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Organic Farming and Industry

Organic farming has been practiced in Saskatchewan since European settlers arrived in the late 1800s. In general terms, it is a holistic system of production designed to promote the health and diversity of biological communities within the agro-ecosystem. In practical terms, it involves the production of agricultural products without the use of synthetic pesticides and fertilizers, and prohibits the use of animal growth hormones and antibiotics. Organic agriculture has spent much of the past century on the fringe of the agricultural mainstream, as the use of synthetic pesticides and fertilizers have dominated farm production. In recent years, however, increased consumer demand, driven by serious food health scares and concerns for the environment, have allowed organic farming to re-emerge as a viable alternative to conventional farming.

Today, Saskatchewan is a world leader in organic production, with over 1,000 certified organic producers and approximately 226,600 ha of organic farmland, of which 156,000 is for grain production (as of 2003). The major organic crops grown in the province include Wheat, Barley, oats, Flax, lentils, peas, clover, and WILD RICE. Although small, there is a growing organic livestock component. In addition to production, Saskatchewan is home to ninety-four certified enterprises, eighteen of which are processors, which produce a range of products including flour, oatmeal, oilseed products, bread, cereal mixtures, meat products, and neutraceuticals. Total sales of organic products originating in Saskatchewan are estimated to exceed $30 million. Despite the presence of a vigorous processing sector, most of Saskatchewan's organic grains and oilseeds are exported, primarily to the United States, Europe, and Japan.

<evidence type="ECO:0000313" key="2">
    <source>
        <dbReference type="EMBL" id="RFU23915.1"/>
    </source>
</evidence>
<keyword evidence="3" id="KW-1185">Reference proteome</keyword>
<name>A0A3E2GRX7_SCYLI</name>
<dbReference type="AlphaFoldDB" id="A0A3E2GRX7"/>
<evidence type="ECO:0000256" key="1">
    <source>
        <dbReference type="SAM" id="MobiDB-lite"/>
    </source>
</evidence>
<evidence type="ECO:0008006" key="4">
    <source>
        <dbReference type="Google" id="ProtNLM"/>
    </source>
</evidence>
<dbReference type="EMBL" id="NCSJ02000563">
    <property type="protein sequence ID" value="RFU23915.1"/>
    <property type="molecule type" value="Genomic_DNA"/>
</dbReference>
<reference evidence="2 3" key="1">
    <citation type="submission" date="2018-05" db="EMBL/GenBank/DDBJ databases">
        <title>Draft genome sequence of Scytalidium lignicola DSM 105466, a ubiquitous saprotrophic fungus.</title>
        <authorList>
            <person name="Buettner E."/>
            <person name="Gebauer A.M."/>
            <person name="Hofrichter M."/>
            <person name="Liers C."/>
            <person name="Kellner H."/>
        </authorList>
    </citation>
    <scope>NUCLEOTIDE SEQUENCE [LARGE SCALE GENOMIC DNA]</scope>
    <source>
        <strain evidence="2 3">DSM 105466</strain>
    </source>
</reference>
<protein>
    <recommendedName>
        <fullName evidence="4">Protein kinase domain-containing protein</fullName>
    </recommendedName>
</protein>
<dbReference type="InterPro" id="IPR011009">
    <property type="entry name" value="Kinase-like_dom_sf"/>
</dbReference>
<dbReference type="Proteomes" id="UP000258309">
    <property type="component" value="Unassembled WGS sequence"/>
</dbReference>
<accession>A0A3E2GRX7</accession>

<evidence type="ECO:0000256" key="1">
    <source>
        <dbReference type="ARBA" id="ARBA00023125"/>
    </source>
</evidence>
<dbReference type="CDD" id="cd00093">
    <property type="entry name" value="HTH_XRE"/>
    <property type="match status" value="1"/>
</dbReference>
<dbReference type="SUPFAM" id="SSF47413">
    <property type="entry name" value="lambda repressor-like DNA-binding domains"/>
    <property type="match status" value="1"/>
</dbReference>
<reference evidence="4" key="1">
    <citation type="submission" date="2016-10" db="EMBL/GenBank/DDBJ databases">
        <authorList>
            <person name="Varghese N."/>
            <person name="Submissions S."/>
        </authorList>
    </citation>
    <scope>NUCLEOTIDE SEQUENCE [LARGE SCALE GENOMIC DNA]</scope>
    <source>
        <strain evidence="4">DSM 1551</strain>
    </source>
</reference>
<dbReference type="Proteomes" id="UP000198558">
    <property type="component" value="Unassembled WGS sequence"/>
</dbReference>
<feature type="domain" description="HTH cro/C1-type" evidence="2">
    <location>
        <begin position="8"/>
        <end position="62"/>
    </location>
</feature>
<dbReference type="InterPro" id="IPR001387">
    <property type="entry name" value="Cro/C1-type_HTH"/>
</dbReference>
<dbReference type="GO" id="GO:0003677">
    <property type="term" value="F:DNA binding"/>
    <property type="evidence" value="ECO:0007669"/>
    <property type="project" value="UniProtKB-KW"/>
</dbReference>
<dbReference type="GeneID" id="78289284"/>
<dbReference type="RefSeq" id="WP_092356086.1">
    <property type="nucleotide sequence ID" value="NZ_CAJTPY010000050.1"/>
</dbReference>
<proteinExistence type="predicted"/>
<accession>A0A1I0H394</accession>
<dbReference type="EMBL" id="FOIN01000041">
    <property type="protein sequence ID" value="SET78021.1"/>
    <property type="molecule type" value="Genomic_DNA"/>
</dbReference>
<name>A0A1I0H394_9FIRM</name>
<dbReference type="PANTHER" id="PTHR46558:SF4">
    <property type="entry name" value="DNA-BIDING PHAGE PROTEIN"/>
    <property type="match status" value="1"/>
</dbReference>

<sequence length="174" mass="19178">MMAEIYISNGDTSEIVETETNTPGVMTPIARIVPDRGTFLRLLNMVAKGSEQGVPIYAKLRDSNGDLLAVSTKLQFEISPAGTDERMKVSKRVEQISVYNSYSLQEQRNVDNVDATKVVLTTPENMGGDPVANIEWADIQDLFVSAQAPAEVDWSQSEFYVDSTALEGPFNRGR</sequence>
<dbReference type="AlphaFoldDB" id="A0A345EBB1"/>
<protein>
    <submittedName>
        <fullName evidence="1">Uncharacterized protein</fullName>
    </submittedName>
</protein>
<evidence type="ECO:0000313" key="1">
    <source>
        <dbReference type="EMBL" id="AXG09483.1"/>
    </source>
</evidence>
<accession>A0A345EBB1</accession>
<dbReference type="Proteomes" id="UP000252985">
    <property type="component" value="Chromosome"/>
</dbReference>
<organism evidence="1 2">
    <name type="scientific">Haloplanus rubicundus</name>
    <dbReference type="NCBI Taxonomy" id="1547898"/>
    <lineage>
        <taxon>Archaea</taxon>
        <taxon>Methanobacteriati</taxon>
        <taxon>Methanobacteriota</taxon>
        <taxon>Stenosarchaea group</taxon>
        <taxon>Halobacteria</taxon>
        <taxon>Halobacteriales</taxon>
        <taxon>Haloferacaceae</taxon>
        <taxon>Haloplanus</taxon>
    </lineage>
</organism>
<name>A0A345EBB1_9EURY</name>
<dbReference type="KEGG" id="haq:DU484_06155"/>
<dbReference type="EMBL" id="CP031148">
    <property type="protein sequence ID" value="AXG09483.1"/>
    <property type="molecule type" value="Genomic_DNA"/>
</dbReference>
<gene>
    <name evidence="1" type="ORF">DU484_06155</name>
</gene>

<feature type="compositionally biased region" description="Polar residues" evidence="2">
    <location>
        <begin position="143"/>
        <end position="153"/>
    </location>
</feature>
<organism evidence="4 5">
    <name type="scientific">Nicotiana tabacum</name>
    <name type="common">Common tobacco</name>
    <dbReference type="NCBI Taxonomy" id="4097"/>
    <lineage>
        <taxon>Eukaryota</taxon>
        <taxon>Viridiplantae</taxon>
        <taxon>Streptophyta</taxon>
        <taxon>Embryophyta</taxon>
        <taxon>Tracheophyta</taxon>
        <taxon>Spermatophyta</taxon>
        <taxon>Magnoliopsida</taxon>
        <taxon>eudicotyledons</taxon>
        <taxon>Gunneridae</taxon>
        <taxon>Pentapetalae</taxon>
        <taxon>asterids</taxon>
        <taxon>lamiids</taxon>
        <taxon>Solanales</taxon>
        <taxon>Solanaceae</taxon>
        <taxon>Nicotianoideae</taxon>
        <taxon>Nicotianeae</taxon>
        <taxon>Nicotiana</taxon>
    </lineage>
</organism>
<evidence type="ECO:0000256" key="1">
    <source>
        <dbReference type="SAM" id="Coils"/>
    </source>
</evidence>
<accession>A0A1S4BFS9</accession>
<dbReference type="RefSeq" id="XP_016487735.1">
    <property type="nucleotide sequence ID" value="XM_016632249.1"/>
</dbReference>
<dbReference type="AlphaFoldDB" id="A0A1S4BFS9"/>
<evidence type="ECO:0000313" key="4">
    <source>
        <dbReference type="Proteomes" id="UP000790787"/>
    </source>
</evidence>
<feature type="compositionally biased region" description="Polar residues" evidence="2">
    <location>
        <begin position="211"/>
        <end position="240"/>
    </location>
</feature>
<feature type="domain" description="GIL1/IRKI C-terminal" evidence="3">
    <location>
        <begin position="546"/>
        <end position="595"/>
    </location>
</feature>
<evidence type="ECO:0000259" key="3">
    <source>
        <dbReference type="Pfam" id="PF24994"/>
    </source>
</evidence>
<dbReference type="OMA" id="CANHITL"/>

To be labelled organic, all production must be inspected and certified by a recognized certification body. Unlike the European Union and the United States, which have mandatory standards, the Canadian organic industry currently operates under a voluntary set of standards. There are four major certification bodies operating in the province: Organic Crop Improvement Association (OCIA), Pro-cert Organic Systems (Pro-cert), the Canadian Organic Certification Co-operative (COCC), and the Saskatchewan Organic Certification Association (SOCA). As the largest producer of organic products in Canada, Saskatchewan is home to numerous industry associations, most notably the Saskatchewan Organic Directorate (SOD) and the Canadian Organic Livestock Association (COLA).

Simon Weseen

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Further Reading

The Saskatchewan Organic Directorate (SOD). 2000. Organic Farming on the Prairies. Moose Jaw: Grand Valley Press.
This web site was produced with financial assistance
provided by Western Economic Diversification Canada and the Government of Saskatchewan.
University of Regina Government of Canada Government of Saskatchewan Canadian Plains Research Center
Ce site Web a été conçu grâce à l'aide financière de
Diversification de l'économie de l'Ouest Canada et le gouvernement de la Saskatchewan.